FreeToRoamTheGlobe by Guy Mingo
The rally cry that occurs every May 1 could not have come at a better time. Every May Day, or International Workers' Day, unions and workers' rights activists across the globe pay homage to past struggles for humane working conditions. The looming fight to defend those hard-earned rights will require a global strategy that unites forces for a protracted campaign.
The remaining union membership in the U.S. is under attack by every level of government. In Michigan, Governor Rick Snyder's proposed budget policies and financial takeovers directly target what's left of public worker's right to bargain collectively. Increasingly, the presumption is that health benefits, pensions and outdated union contracts are where the inefficiencies exist. The only solution to mounting deficits is labor concessions, according to lawmakers. No big business concessions, no corporate concessions and no big bank concessions need be mentioned.
That, for a long time, has been the position held by lawmakers for various reasons rooted in our political infrastructure. But since the last gubernatorial elections, corporate finance is pushing the envelope well beyond rhetoric that plays to conservative tendencies.
Legislation is being prepared, proposed and passed, which will permanently alter the relationship between labor and capital. You can guess which one is receiving the short end of the stick. More than ever, labor movements must respond on a global level. In Europe, Africa and the Middle East, the masses have coalesced and resisted to an unprecedented degree. It remains to be seen if a similar effort can be executed here in the U.S. Certainly, the stakes are just as high.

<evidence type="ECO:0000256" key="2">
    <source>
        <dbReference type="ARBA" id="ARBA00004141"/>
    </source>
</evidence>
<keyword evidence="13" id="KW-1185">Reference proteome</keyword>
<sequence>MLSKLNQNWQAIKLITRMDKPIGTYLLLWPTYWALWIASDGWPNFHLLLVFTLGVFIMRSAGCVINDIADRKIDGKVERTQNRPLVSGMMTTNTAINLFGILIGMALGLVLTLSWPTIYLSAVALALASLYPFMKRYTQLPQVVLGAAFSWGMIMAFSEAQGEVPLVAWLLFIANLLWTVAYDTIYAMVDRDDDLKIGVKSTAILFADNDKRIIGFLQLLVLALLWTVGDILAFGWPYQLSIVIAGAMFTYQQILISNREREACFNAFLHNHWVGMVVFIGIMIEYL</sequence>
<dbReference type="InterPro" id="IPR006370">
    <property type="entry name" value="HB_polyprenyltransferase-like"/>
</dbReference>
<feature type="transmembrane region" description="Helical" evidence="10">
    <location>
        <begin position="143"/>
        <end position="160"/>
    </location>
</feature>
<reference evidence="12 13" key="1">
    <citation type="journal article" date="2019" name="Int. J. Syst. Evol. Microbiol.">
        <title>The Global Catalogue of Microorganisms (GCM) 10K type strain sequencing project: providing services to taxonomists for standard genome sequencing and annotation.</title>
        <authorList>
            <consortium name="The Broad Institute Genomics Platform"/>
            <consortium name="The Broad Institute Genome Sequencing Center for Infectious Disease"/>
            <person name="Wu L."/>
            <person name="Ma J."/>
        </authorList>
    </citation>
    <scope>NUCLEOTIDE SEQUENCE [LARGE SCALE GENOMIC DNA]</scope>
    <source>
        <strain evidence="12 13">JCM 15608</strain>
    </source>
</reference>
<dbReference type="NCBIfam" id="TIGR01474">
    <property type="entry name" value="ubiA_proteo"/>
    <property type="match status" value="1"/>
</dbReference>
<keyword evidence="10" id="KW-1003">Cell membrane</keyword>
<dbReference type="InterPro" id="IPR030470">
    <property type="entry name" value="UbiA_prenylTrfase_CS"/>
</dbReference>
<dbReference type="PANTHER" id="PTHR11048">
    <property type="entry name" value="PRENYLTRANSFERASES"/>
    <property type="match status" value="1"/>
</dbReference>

During recent budget hearings, Detroit City Council members were, understandably, fixated on a potential consent agreement between Mayor Bing and Governor Snyder and the very real possibility that an emergency financial manager could be assigned to Detroit. There was little talk of resistance as various cautions were issued on the repercussions of a state takeover. I found my self daydreaming about a united Council taking a public, defiant stand against the state.
Charles Pugh would hold a press conference and, with eight Council members behind him, would issue this brief statement.
"As the legislative branch of this sovereign municipal government, we were elected to uphold the constitution and protect the best interests of the residents of Detroit. The state and federal governments have let the banks and corporations decimate our housing and our tax base. Our citizens have been evicted by the tens of thousands while Homeland Security and military budgets grow exponentially.We will not be held hostage for another day. We're declaring our own moratorium on all foreclosures and all debts to major banks. Keep your revenue sharing monies-- we'll find our own way to a new economy that doesn't rely on the exploitation of the many for the benefit of the few."
Audio from the track above was taken from video of a press conference given at Union Square in New York City April 29 to rally support for the upcoming May Day march. The New York May 1 Coalition has organized extensively to include immigrant workers into the workers' rights movement there. The voices you hear are Chris Silvera , of NY Teamsters Local 808, and Larry Holmes of the Bail Out The People Movement.